We’re a small company and I often think about what CRM means to us. How do we enable it for our company. Is there any real benefit to implement it and if so what parts of it do we need to add?
CRM stands for Customer relationship management and the acronym has been thrown around heavily since CRM software started in the early 1990s . In my experience it means different things to different people and every industry has their own implementation and set of best practices for it. According to Wikipedia it is a technology that manages all of our customer interactions.
The first CRM I ever worked on was called GoldMine. A windows only application that connected originally only to a dbase database. It was super enhanced later to connect to the modern MSSQL 7. The GoldMine client application displayed the customer’s details at the top of the screen and multiple tabs at the bottom for entities related to the customer.
Time and time again I would go into a customer with this product and they would spend most of their time raving (we used language like this back then) about the pending and history tabs. One showed all uncompleted activities and the other showed all completed activities. In these earlier days of software development this did not seem like such a complex thing to develop yet the benefit that businesses using the product gained from being able to track all their customer interactions seemed invaluable. It was really only the start of what GoldMine could do yet back then a lot of companies would just start with doing only this.
One of our other mainstay products is our service management product which has a well documented set of best practices supporting it called the ITIL framework. This consists of modules such as Incident, Problem, Change, Service Request and Release. As a new customer adopts the ITIL framework they proceed through an ITIL maturity process. The first module is normally Incident and then they add-on other modules as they better understand the best practices and as their own internal processes mature.
This ITIL maturity model is well documented and I have spent much time hunting for a similar model for CRM. It seems like it would make perfect sense as almost every company has a form of CRM and many are still implementing CRM processes in their organisation. The image below is my attempt at the same kind of maturity model but for a company’s adoption of CRM.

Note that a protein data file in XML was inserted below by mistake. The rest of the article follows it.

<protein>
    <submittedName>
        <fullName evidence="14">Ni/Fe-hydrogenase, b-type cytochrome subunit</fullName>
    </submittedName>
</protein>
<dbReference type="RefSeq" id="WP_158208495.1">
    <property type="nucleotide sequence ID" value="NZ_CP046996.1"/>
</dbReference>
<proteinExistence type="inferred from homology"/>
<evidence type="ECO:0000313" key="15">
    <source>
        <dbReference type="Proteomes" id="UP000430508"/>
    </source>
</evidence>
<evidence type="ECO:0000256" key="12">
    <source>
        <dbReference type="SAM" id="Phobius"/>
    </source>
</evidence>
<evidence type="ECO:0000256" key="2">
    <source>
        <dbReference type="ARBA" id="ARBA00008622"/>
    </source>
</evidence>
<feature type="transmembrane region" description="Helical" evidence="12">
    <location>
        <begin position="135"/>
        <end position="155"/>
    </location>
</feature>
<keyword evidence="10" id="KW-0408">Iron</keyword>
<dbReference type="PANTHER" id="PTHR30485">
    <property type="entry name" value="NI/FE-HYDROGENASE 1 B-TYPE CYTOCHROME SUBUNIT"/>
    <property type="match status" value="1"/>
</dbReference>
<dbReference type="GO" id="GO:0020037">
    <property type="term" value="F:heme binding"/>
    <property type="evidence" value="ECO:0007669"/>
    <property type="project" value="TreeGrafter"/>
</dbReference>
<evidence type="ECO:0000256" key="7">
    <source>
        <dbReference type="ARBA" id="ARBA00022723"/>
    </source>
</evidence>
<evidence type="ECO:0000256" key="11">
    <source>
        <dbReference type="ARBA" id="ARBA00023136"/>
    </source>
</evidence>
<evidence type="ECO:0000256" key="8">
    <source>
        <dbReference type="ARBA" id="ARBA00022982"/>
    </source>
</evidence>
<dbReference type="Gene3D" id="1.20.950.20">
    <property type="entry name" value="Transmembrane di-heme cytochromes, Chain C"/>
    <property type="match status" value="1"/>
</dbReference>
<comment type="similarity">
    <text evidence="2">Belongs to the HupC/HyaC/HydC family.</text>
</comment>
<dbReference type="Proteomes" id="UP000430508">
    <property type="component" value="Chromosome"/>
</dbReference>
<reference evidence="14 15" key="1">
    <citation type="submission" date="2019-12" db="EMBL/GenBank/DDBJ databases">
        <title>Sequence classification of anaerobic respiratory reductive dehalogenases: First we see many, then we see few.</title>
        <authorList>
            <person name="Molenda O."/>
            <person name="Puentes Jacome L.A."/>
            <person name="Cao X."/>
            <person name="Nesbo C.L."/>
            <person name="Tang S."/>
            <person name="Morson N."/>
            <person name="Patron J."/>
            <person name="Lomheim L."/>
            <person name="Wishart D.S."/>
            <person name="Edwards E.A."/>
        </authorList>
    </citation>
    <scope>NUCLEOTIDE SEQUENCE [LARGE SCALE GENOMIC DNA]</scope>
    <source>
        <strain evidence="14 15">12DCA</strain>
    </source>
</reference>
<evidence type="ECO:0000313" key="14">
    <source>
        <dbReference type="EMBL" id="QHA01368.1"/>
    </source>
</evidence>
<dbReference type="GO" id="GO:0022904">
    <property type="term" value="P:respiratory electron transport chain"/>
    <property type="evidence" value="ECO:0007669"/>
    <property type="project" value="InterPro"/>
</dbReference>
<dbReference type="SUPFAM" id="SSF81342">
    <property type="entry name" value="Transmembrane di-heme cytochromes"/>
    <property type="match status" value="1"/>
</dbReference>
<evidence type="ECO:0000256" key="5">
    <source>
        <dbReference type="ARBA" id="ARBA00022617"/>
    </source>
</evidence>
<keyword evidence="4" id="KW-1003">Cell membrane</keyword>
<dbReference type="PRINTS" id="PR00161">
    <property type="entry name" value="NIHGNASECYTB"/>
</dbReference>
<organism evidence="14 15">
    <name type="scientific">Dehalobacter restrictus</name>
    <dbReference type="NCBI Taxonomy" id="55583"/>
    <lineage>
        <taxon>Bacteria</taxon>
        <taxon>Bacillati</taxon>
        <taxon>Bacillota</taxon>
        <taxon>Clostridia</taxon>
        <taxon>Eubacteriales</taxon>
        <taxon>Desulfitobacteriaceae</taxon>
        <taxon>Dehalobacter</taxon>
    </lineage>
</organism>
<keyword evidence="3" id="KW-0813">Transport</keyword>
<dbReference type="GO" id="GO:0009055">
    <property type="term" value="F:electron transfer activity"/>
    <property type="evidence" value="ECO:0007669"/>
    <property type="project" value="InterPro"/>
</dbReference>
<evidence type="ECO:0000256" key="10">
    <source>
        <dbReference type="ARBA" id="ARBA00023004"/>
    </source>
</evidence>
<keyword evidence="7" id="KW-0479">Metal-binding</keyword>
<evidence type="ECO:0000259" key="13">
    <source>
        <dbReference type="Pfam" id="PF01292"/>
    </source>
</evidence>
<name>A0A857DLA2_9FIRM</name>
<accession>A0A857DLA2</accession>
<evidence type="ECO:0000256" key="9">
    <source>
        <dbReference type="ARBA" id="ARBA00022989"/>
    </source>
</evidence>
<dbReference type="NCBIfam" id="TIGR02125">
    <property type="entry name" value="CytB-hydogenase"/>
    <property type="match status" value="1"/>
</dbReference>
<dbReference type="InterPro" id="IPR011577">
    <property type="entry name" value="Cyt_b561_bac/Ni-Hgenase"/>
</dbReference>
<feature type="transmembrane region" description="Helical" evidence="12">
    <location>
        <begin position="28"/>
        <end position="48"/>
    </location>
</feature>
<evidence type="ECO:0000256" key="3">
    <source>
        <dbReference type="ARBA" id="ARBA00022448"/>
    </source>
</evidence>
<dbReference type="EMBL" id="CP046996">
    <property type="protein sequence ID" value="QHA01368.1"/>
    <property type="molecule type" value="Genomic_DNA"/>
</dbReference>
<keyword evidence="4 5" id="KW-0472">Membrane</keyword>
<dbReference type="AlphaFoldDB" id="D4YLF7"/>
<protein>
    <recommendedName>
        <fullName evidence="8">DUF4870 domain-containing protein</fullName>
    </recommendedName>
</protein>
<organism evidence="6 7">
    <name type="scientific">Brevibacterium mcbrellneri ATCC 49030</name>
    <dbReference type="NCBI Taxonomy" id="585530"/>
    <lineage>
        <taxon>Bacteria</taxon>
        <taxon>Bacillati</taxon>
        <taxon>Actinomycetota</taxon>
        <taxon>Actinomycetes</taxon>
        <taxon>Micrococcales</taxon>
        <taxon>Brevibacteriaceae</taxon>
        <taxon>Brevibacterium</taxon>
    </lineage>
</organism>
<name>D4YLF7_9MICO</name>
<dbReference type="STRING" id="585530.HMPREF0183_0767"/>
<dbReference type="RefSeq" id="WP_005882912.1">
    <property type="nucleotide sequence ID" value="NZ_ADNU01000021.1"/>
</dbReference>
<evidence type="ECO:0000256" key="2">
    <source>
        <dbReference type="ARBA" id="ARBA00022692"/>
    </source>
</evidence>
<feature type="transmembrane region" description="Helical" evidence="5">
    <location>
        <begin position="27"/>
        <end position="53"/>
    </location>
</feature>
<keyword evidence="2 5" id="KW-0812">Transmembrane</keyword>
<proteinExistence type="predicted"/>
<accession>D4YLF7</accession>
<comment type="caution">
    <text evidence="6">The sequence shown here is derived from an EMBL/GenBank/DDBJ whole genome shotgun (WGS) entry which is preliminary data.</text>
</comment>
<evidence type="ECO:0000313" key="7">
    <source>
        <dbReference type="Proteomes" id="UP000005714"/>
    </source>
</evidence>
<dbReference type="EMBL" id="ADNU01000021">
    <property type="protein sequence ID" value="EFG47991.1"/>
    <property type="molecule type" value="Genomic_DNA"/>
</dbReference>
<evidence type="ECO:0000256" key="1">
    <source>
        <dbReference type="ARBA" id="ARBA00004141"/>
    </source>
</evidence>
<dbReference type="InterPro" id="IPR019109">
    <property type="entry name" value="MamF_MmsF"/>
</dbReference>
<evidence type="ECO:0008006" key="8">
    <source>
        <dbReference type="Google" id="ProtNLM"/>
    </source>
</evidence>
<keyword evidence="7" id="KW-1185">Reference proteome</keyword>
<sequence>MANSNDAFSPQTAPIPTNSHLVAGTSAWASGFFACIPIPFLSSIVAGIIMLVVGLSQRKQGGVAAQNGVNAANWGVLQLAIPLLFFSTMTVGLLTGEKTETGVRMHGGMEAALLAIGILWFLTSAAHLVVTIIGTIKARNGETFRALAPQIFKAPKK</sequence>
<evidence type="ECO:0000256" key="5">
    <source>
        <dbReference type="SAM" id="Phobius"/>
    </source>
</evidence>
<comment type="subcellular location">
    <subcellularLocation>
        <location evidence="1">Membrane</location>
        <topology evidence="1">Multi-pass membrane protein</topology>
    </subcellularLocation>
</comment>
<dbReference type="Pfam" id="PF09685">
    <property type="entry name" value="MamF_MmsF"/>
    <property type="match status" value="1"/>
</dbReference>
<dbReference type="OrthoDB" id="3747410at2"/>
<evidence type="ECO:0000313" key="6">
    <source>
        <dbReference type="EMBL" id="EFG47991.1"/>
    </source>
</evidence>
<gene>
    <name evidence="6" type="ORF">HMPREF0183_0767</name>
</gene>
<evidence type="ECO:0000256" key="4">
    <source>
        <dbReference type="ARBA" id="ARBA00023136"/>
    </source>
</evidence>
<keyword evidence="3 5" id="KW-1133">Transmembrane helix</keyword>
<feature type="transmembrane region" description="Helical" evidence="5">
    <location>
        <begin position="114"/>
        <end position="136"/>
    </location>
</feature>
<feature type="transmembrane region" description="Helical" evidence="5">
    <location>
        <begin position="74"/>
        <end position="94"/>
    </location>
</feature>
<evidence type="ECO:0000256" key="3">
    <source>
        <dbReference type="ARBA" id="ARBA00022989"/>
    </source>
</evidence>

During the young phase of CRM maturity the focus should be on the core principles of CRM. These are things such as contact and account management, activity tracking (remember the pending and history tabs), lead management and sales forecasting. As the customer matures they can then start to consider things in the medium maturity column such as quoting, product and price lists and sales goals and metrics. An even more mature system will include things such as marketing and campaigning, contract management, an integrated service management, social integration and documentation management. What we really need to prove here is repeatable processes, then we can define the processes better, manage the processes and optimise them.
We still do offer support for GoldMine as we have a large 100 user plus seat customer that we support. We are however helping them to look at a more modem alternative solution. Our recommended CRM solution is Microsoft CRM as it easily scales across the entire maturity lifecycle of a customer. A business can start with simple lead management and grow into more advanced sales automation. MS CRM is one of the leaders in Sales force automation and always performs well on the Gartner Magic quadrant.
We’ve also developed our own in house solution called #CRM to cater for customers that are in a young CRM maturity phase. It performs all the functionality that is in the young column in the image above and a free demo is available online.